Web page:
Necessary market correction yields positive signsNecessary market correction yields positive signs
“The next two weeks are likely to be the most critical in determining the cattle market situation for the remainder of the year,” says Derrell Peel, Extension livestock marketing specialist at Oklahoma State University.
October 16, 2015
“There are encouraging signs that fed and feeder cattle markets have turned the corner on the massive slide in prices in recent weeks,” says Derrell Peel, Extension livestock marketing specialist at Oklahoma State University, in his weekly market comments. “Cash fed and feeder cattle prices rallied late last week and Live and Feeder futures contract prices also rallied sharply last week.
“More importantly, two weeks of higher slaughter, especially steer slaughter, and a slight decrease in steer and heifer carcass weights in the latest data, may be signs that the worst is behind us.”
There were a variety of factors at play in the recent price drubbing, but the much-discussed backlog of ultra-heavy cattle is generally accepted as the primary contributor.
“What happened, especially for fed cattle markets, was a necessary correction to provide the market signals to fix a problem that developed over several months due to a lack of proper market signals,” Peel explains. “Feedlots have been pushing carcass weights for months, abetted by packers, since both had individual as well as market incentives to offset lack of cattle numbers with additional carcass weight. However, there are both biological and market limits to how far weights can be pushed before hitting a relatively abrupt wall.”
Peel points out customary market signals were either absent or showed up too late. For instance, reported discounts for heavyweight carcasses never increased, he says. Discounts for Yield Grade 4-5 cattle never appeared until September and only at modest levels.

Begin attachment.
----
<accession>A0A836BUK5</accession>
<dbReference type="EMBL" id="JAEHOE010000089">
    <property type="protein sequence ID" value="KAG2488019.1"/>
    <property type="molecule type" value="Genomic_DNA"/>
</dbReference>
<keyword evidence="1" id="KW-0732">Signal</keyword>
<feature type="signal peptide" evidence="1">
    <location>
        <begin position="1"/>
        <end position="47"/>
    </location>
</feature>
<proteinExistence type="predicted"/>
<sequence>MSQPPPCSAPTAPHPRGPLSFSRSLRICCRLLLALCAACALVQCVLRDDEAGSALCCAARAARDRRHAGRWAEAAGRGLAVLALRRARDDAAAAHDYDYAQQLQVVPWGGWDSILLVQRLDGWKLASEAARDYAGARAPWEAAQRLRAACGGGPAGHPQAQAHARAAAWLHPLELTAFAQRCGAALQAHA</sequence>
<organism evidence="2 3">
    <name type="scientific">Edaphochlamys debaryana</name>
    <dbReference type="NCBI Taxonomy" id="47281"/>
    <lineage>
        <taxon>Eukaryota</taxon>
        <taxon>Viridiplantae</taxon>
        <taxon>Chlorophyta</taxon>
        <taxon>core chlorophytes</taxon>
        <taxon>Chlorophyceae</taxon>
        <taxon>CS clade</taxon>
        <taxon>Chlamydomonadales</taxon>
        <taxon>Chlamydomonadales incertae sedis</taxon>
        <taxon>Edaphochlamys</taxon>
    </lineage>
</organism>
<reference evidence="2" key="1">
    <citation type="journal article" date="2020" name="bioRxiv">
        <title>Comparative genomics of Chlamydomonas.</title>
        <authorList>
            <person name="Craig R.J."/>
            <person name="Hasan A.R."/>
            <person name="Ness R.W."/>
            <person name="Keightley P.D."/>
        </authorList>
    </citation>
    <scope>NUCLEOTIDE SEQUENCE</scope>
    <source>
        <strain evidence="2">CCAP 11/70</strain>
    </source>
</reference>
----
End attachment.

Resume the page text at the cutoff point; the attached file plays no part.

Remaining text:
Analysts with USDA’s Economic Research Service (ERS) point out in the monthly Livestock, Dairy and Poultry Outlook issued Friday that banner pasture and forage conditions this year helped encourage heavier feedlot placement weights.
“The next two weeks are likely to be the most critical in determining the cattle market situation for the remainder of the year,” Peel says. “If the heavy cattle are thoroughly cleaned up, there is good potential for a significant rally and fundamentally stronger cattle markets for the rest of the year. However, the quickest way to make sure a rally never materializes is to start waiting for it too soon. Certainly, it will take some time for the additional beef tonnage to work through wholesale and retail markets but it is encouraging that beef movement appears to be good.”
Peel believes the price slide offers a broader lesson.
“The dramatic increase in fed carcass weights this year is testament to cattle genetics and production technologies that allow cattle to grow to weights unimaginable just a short time ago,” Peel explains. “This, combined with relatively low feed cost, increasingly suggests that we have the ability push both total production and product size beyond market limits.”
Peel says it’s clear that we can continue to make steaks bigger, but it is not at all clear that we can sell them profitably. “At the very least, there will have to be changes in the way products are marketed…There may be a Jurassic Park lesson for the beef industry in all of this: just because you can, doesn’t mean you should. It is critical that we recognize and focus on what we must produce to meet market demand and not just on what we can produce…no matter how efficiently.”
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